Opinion - How To Stop The Bombing | Sikh Philosophy Network
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Opinion How To Stop The Bombing

Jan 7, 2005
3,450
3,760
Metro-Vancouver, B.C., Canada
HOW TO STOP THE BOMBING

The great sadness that enveloped the people of Boston and the participants in the Boston Marathon is the same great sadness that envelopes people everywhere in our global village. The two bombs that exploded in Boston, USA, killed three people and injured 176; the bomb that exploded on that same day in Mogadishu, Somalia, killed twenty people and injured more; and the twenty bombs that exploded on that same day across Iraq in Baghdad, Kirkuk, Tikrit, and three other cities killed 37 people and injured 140. One week earlier a bomb that exploded in rural Afghanistan killed 5 people, and on that same day an American airstrike - another bomb - killed 10 children. All of these bombings had the same cause, created the same effect, and forced the same question upon us.

The cause of these bombings was the pain of powerlessness, of feeling vulnerable and not being able to do anything about it, the pain of helplessness and hopelessness, the desperate need to feel superior, righteous, and powerful for at least a moment. It is a pain so deep and terrible that we push love aside without thought or regret in order to avoid it and shatter lives and bodies with satisfaction. Who among us has not felt the depths of this terrible pain and the magnetic attraction of anything that can mask it from us?

The effect of these bombings is violence and destruction - emotional violence and destruction between family members, neighbors, and friends, and physical violence and destruction as well between nations and groups. Who among us is safe from it?

The question that these bombings force upon us is: Why should I not seek vengeance? Why should I not tear out the hearts of those who have torn out mine? Why should I stand for love while others stand for violence and death? Why should I respond with compassion to those who have none?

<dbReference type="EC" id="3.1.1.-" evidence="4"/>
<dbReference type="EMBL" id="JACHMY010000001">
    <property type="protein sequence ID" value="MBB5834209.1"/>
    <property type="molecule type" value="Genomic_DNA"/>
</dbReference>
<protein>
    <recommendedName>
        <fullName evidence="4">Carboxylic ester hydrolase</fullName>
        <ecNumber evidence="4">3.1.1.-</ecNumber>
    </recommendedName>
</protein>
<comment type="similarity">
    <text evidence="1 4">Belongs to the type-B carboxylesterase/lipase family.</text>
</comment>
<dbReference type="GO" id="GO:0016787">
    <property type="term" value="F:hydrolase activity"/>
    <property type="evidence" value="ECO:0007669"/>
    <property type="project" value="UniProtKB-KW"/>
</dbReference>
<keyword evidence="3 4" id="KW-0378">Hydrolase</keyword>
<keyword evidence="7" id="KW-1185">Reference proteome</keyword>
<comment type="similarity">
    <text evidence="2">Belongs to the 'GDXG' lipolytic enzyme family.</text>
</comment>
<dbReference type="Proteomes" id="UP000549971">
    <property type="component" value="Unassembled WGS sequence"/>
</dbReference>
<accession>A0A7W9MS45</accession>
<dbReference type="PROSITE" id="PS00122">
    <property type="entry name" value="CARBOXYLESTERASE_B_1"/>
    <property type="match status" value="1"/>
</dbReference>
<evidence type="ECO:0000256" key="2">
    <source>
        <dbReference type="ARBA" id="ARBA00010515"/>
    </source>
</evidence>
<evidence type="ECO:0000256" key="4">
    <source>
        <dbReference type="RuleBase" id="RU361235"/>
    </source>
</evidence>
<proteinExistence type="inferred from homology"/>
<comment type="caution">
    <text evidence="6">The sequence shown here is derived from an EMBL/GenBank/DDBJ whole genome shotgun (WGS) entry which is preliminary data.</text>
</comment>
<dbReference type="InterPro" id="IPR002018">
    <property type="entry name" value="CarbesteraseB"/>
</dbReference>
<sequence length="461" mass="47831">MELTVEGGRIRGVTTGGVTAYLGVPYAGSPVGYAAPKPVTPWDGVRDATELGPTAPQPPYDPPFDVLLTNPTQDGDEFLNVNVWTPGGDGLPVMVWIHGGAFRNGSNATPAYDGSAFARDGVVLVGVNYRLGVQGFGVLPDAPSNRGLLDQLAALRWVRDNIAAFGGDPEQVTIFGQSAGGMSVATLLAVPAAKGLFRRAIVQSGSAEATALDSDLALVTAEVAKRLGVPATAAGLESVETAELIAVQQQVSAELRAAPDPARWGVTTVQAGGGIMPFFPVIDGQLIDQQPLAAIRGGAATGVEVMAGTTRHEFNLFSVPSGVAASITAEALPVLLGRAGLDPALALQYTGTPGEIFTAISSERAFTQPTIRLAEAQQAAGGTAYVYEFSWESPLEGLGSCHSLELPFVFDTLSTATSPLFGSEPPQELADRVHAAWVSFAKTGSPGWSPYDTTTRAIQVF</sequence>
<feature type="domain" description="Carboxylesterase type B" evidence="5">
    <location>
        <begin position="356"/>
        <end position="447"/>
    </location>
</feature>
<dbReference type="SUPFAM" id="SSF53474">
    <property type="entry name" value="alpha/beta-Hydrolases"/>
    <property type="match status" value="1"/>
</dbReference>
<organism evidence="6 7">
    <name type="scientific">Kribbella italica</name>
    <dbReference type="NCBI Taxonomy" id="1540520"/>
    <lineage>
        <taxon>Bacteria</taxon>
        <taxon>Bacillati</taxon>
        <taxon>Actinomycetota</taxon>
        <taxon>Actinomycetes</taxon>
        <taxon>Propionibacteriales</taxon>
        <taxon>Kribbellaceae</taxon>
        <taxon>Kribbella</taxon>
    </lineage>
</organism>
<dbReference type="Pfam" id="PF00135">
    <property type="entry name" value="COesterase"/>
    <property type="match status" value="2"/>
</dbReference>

Two different understandings of power now present themselves to humankind. The first is the understanding of power as the ability to manipulate and control, the alignment of yourself with your time-bound personality, its five-sensory limitations, and its self-focused wants. This kind of power is the obsolete remnant of a dying human consciousness. The second is the understanding of power as the alignment of yourself with your immortal, timeless soul and its intentions - humbleness, forgiveness, clarity, and love - and the world that it longs to create of harmony, cooperation, sharing, and reverence for Life. This kind of power is now necessary for human evolution. Love is the energy of the soul. Fear is the energy of the personality. You must choose between them moment by moment.

Now is the time to choose love instead of fear, soul instead of personality - now while the smoke is still settling over the finish line at the Boston Marathon, now while the wailing of Afghani mothers for their dead children still hangs in the air, now while innocents still suffer in Guantanamo and prisons around the world, now as you awaken to your ability and responsibility to transform the perception upon our planet of life as a cheap commodity into the perception of Life as precious, Life as pervading everything that is.

Now is the time to feel the pain and suffering of all the terrible, horrible, unfathomable experiences of our history - slavery, holocaust, massacres of Native peoples - and use them to cultivate within ourselves the compassion and wisdom that call to us now, that always call to us now, and act accordingly.

That is how to stop the bombing.

Love,

Gary Zukav ( Seat of the Soul Institute )
 

spnadmin

1947-2014 (Archived)
SPNer
Jun 17, 2004
14,500
19,206
Does the author of this article understand that those who feel love don't need this message. It is like preaching to the choir, to use a Christian metaphor. Empathy is a two way street. One loves and the other is open to receive the love.

People who carry out such deeds no longer feel. They are automatons, psychologically dead for a variety of reasons. Or they were sociopaths to begin with, for whom empathy is a word in the dictionary.

I don't have an answer. However, articles like these make only the author feel better.
 

spnadmin

1947-2014 (Archived)
SPNer